I also sent it to a buss that I had this AMS Neve reverb plug-in, but I had it set to chorus. Chorus was really big in the 80’s, so I used it pretty liberally in this song.

We’re going to start getting into these Cars and early 80’s guitar sounds. I was playing power chords with a Stratocaster into this pedal here, which is the KLON KTR. I really like this for this type of clean, yet mildly compressed, overdriven guitar sounds.

It cuts off the low end a little bit, which I think is flattering for this type of music. Around this time, they were using a lot of solid state amps, like the Roland Jazz Chorus, and things like that, so tube warmth and a lot of these things we associate with the 60’s and 70’s weren’t necessarily appropriate for this era of recording.

I had the KLON set fairly low, it’s not really distorting that much, it’s just kind of taking the frequency range and just squeezing it in a bit.

I used the Softube Vintage Amp room for the amp sim. When I open this up, there’s a few adjustments I immediately make. One is I like to move this microphone a lot closer. It may not be right up against the grille, but I’ll get it a lot closer than the stock setting.

I turn the vibrato off. I don’t know why they chose to have that on immediately all the time. And of course, I roll back the volume. We’re not looking for tons of amp overdrive for this type of music.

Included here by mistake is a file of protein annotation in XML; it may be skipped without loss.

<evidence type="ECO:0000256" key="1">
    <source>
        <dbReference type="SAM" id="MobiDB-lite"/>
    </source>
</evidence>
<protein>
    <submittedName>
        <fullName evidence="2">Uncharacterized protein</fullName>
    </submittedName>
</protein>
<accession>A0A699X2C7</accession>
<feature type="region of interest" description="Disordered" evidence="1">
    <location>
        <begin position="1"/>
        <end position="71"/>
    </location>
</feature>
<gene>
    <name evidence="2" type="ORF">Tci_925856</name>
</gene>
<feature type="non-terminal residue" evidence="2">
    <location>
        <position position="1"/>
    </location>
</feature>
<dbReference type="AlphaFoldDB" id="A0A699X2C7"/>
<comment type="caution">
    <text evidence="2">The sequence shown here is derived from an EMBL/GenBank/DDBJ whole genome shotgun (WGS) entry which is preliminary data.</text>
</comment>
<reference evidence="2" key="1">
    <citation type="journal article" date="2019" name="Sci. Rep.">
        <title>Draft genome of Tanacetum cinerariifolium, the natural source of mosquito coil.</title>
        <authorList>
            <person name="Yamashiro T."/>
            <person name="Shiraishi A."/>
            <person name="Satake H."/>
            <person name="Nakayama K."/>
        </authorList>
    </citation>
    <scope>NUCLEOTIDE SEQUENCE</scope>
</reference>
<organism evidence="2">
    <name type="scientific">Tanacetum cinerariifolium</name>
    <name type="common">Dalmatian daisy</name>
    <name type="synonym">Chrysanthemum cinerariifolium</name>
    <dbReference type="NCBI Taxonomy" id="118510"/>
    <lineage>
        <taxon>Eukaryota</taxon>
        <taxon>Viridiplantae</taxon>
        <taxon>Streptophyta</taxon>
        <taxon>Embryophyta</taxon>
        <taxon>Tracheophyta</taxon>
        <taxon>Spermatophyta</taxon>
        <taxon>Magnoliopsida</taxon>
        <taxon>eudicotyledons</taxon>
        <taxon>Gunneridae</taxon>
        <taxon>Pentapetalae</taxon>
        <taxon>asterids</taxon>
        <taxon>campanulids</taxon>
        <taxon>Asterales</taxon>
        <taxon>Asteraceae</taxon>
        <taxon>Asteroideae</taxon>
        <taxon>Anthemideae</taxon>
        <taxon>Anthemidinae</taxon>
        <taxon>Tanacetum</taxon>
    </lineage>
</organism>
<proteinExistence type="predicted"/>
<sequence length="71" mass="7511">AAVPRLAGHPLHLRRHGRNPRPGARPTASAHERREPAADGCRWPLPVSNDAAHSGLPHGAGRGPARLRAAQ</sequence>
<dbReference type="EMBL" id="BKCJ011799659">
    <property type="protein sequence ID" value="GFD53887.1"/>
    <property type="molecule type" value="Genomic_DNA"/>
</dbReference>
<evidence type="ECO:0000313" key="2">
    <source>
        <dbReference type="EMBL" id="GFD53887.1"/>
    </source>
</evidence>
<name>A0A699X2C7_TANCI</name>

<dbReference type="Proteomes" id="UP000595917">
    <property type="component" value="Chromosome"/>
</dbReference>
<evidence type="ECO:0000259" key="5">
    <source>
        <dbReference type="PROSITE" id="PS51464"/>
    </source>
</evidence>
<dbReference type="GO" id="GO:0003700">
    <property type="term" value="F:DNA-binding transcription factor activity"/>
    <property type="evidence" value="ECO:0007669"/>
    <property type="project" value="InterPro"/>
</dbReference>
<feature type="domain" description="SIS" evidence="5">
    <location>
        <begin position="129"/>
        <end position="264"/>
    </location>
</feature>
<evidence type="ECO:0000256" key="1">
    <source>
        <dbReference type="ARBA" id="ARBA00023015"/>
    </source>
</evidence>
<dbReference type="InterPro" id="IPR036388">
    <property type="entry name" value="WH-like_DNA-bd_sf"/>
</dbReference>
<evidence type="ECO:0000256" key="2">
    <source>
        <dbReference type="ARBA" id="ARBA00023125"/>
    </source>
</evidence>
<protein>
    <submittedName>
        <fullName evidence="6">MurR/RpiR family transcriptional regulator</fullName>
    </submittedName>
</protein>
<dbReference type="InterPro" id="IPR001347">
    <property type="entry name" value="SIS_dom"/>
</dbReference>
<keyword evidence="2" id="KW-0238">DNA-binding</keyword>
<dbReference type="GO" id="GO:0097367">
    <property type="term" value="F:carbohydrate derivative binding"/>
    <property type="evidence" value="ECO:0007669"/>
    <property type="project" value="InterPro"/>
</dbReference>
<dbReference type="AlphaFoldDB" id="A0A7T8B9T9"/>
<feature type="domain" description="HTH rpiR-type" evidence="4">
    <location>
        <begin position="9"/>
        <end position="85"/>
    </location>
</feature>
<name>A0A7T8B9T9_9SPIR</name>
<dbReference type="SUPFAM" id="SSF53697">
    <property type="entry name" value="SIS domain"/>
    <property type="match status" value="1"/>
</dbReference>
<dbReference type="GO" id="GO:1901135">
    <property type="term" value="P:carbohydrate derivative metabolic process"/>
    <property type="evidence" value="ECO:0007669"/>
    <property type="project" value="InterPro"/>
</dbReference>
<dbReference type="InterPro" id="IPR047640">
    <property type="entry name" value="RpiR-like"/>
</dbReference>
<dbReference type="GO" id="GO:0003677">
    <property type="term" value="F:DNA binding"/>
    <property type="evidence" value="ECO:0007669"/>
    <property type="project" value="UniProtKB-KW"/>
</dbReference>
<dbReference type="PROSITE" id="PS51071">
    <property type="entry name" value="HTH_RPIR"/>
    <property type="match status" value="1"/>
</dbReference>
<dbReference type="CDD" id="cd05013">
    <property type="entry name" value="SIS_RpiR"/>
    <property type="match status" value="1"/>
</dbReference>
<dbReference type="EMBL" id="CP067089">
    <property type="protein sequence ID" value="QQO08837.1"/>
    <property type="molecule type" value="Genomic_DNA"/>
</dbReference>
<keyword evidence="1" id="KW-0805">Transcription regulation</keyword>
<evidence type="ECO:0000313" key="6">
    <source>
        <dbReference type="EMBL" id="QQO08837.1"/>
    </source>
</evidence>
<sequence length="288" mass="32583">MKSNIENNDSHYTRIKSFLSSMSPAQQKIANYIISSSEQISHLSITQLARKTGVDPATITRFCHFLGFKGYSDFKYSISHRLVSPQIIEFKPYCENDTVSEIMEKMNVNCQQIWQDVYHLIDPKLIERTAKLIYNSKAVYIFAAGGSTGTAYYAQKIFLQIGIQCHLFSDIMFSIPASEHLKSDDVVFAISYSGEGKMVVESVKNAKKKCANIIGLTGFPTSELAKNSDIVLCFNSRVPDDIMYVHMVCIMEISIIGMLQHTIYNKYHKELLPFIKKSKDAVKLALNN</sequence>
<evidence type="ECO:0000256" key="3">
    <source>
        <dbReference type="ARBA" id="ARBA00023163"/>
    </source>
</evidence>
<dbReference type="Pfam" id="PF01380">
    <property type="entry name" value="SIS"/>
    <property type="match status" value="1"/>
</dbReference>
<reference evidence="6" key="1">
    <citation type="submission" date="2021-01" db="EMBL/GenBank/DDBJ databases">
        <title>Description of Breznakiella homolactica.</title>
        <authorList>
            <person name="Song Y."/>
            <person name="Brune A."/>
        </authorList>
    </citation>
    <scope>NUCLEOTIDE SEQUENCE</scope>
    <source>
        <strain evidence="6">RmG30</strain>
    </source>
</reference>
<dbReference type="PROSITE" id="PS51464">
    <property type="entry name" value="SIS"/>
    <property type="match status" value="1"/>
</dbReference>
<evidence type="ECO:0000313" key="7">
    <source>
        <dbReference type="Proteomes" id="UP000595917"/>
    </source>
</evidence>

The bass is often a little too exaggerated for my tastes, so I’ll move that back a bit. I may or may not turn on the bright switch, depending on which guitar I’m using. I’m using a Stratocaster, so I probably did not do that.

[electric guitar]

I have that guitar being sent to the chorus a little bit as well. You’re going to hear some hum in there, and if you haven’t recorded a lot of single coil guitars before, you’re going to be in for a little bit of a surprise, because single coil guitars, whether it be Stratocasters, Telecasters, guitars with P90 pickups, they just pick up a lot of hum and noise.

But it’s natural, it’s on all of those old records, and I find it’s nothing to get too uptight about, unless you have a problem with the power and you space your recording in, and it’s exaggerated so much that you can actually hear it in the mix.

Sometimes, I use a flanger to emulate a little bit of that double tracking effect on guitars, which is a little similar to having a very, very short delay on, but there is a subtle difference between using delay and a flanger to create those sounds.

[electric guitar with delay and flanger]


Learn More

Take your guitar tone, productions and recordings to the next level with the debut course from Mark Marshall: Producing & Recording Electric Guitar

Includes 9+ hours of in-depth training on all aspects of guitar. There are many variables that can impact the tone and quality of a guitar recording — from setup, string gauge, amps and pickups, to processing, effects and miking. Mark breaks it all down so you can confidently create awesome guitar tone and take your mixes, productions, performances and recordings to the next level.

Mark Marshall

Mark Marshall

Mark Marshall is a producer, songwriter, session musician and instructor based in NYC. More at